David’s Last Words

I read about a prisoner in Florida some years ago that was pardoned by the governor. The man refused to be released from his sentence. The case went to court and the judge decided that unless the man accepted the dismissal of his sentence he would have to serve the entire … More


The list of David’s mighty men is preceded by a short poem (vv. 1-7) titled the last words of David. In the first stanza (v. 1) he identified himself as “the son of Jesse,” a peasant farmer in Bethlehem. David was never ashamed of that, as God lifted him “up on high” and placed him with the great men of the world, the man “anointed by the God of Jacob.” He is the same God who saved me and the same God who hopefully saved you.

His consciousness of being God’s instrument is clear from the second stanza (vv. 2-4), in which he acknowledged that God had spoken to him and through him (v. 2). The Spirit came upon David, and that is the way men wrote the Old Testament. Peter tells us that is the way men wrote the Old Testament (II Peter 1:20-21). The “rule over men must be just, ruling in the fear of God” (v. 3). It is obvious that the decisions made in our government today, regardless of the party, are not made in the fear of God.” He is a king who rules as an agent of God, and it says he is like the brilliance of the sun on a cloudless morning and like a clear day after rain (v. 4).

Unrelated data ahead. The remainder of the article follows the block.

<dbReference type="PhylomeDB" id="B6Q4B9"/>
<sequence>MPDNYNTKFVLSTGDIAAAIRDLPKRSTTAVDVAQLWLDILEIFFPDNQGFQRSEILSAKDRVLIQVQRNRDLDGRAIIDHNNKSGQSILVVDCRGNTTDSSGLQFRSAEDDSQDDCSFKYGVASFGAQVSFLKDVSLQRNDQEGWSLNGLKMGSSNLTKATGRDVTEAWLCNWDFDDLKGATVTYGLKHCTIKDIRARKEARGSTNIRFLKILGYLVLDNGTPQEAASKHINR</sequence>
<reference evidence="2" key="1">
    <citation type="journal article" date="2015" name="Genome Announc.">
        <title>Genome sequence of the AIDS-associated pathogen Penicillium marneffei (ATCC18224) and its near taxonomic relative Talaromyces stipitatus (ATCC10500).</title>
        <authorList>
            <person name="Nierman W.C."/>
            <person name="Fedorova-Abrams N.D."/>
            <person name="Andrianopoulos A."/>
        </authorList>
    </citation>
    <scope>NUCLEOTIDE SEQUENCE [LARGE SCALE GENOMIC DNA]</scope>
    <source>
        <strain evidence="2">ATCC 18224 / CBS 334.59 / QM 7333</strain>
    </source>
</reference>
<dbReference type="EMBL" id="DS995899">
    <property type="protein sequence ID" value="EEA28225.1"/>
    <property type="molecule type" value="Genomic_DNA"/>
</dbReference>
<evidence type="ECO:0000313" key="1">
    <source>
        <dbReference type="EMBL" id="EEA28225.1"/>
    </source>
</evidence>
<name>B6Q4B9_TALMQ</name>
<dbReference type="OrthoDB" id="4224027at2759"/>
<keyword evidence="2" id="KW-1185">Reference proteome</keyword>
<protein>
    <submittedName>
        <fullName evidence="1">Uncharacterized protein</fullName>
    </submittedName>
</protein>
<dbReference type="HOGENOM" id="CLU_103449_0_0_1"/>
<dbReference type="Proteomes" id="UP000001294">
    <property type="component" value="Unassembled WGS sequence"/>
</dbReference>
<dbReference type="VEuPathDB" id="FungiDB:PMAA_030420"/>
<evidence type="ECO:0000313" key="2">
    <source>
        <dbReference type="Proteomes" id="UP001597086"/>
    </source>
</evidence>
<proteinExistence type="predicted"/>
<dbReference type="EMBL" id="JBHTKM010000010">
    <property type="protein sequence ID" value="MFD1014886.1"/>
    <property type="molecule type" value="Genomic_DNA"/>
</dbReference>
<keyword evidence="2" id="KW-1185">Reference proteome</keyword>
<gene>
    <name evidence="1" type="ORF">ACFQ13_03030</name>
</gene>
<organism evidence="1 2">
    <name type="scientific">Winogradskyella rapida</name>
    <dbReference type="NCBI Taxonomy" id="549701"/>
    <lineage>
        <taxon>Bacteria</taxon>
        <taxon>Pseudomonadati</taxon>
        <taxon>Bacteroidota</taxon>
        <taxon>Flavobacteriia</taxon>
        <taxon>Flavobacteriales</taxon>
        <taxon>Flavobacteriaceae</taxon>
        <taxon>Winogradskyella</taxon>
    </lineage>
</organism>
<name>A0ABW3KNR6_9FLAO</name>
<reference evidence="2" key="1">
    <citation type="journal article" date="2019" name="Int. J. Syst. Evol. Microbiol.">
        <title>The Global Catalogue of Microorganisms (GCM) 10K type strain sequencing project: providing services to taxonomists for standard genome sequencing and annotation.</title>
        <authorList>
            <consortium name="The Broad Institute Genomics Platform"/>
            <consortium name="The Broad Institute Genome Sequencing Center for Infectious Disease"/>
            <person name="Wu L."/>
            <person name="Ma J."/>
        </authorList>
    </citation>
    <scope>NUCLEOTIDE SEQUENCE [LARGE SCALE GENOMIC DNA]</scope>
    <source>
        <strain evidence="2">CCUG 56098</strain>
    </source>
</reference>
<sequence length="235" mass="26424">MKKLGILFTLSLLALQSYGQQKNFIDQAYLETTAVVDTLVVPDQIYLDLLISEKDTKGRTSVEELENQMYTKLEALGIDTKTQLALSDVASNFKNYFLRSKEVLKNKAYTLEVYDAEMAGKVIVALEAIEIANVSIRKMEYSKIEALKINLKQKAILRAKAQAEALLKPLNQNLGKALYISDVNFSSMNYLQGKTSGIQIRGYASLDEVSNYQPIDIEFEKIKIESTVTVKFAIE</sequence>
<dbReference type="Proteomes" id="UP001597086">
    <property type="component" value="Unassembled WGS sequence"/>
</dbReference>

In the third stanza (vv. 5-7) David centered on the Davidic Covenant, by which God chose and blessed him. God had made an everlasting commitment with him and his dynasty (my house), a covenant that guaranteed his ultimate well-being (IISam. 7:8-16). In contrast, evil men, like so many thorns, will be cast aside to be consumed by the judgment of God (Matt. 13:30, 41). What David seems to be saying is simply this: “My house is not worthy of this. We did not receive this by merit. It did not come because of who I am.”


I should never make my decisions based on the fear of what men may say or what they may do. My decisions in life need to be based on the fear (assume respect) for God. This ia not a trembling type of fear.

II Samuel 23:1-7 (English Standard Version)

Now these are the last words of David: The oracle of David, the son of Jesse, the oracle of the man who was raised on high, the anointed of the God of Jacob, the sweet psalmist of Israel: "The Spirit of the LORD speaks by me; his word is on my tongue. The God of Israel has spoken; the Rock of Israel has said to me: When one rules justly over men, ruling in the fear of God, he dawns on them like the morning light, like the sun shining forth on a cloudless morning, like rain that makes grass to sprout from the earth. "For does not my house stand so with God? For he has made with me an everlasting covenant, ordered in all things and secure. For will he not cause to prosper all my help and my desire? But worthless men are all like thorns that are thrown away, for they cannot be taken with the hand; but the man who touches them arms himself with iron and the shaft of a spear, and they are utterly consumed with fire."

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